So how do you decide what images will make readers decide that your book is the one they're looking for? Tricky question.
Just how tricky this question is to answer becomes obvious when you look at the five different covers that have graced Elizabeth Wein's new YA historical fiction Code Name Verity. Wein's novel is about what happens to two women whose plane crashes in Nazi-occupied France in 1943, and it's told in first person through the writings of the two women. The cover on the left pictures a plane trailing blood-red smoke as it goes down, a dark silhouette of a woman, and a rose, and I can say without giving too much away that all three images are appropriate, although I am not enough of an airplane enthusiast to tell you if the plane on the cover is the right kind or not. The next cover shows two women's arms bound together, and while it does show how the two characters are emotionally bound to one another, I first wondered if this novel was about lesbian lovers or bondage rituals. The middle cover shows two old bicycles against a stone wall, with bombers in the background and is, like the first cover, appropriate although not as mysterious or dark as the first cover. The remaining two covers have women's faces and the suggestion of imprisonment: one with high strung barbed wire and the other with the shadow of fencing. One features a red gash across the woman's face; the other, the bombers again. Two of the women seem to have dark hair and eyes. The third looks like a blue-eyed blonde, which is what the woman whose code name was Verity was.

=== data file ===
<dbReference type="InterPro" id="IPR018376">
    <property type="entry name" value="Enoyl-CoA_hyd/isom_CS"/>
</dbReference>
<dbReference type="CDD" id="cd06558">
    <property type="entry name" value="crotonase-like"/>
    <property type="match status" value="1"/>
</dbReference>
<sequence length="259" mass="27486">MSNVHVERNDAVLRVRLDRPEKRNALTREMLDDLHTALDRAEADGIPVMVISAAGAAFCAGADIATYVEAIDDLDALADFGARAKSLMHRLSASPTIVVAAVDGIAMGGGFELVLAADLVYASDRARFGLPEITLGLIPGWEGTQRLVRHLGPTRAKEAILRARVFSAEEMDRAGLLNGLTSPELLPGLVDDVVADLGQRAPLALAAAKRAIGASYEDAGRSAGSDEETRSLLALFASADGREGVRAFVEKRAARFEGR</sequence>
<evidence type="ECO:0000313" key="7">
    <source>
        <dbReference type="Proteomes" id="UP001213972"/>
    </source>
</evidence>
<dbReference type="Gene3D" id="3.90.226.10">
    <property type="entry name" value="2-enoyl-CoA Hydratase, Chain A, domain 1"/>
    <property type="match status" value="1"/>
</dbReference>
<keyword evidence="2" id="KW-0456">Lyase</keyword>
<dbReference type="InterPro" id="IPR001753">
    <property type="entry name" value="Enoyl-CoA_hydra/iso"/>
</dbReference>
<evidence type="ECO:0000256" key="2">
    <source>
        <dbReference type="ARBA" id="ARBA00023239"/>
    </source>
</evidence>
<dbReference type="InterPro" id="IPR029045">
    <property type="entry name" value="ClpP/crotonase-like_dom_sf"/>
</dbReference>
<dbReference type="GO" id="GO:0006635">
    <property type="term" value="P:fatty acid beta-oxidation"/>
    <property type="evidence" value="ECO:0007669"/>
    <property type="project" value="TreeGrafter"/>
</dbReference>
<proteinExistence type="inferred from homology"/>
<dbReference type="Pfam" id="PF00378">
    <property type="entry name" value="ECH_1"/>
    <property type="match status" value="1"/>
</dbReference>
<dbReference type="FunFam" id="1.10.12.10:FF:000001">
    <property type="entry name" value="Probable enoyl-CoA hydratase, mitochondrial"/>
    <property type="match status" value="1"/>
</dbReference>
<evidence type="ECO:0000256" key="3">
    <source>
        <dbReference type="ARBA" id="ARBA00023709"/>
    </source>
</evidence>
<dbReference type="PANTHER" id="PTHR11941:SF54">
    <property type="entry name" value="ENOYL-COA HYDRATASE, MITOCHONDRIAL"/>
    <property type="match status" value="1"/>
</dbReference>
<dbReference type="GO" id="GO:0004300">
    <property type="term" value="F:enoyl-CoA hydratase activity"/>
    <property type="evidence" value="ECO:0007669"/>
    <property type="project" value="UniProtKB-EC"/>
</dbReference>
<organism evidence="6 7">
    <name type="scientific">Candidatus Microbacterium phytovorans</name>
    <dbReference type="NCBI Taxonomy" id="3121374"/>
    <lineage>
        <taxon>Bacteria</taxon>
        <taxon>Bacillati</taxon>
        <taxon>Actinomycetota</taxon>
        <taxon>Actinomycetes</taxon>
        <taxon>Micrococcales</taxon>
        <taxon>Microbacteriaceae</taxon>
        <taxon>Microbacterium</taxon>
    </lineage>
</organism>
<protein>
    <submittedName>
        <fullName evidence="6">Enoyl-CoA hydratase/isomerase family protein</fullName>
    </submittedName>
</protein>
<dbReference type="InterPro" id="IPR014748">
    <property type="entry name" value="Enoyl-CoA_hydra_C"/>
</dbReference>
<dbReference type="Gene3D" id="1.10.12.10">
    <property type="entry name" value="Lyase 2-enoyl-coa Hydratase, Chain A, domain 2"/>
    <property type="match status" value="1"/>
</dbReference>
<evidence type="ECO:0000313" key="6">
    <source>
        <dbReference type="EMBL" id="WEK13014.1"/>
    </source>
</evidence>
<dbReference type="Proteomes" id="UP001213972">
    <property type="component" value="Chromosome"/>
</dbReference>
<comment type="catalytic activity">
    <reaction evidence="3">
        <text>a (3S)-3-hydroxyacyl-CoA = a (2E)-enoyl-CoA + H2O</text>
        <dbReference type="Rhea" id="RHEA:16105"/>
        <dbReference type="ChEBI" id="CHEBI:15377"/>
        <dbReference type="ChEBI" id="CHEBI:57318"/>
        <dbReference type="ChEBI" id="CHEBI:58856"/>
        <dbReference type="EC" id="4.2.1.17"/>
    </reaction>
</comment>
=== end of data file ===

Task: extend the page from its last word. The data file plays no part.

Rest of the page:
I've added a little more about this book to my web page on Code: Elephants on the Moon, in the for further reading section.
So what do you think? If you had to judge Code Name Verity by its cover, which would you choose?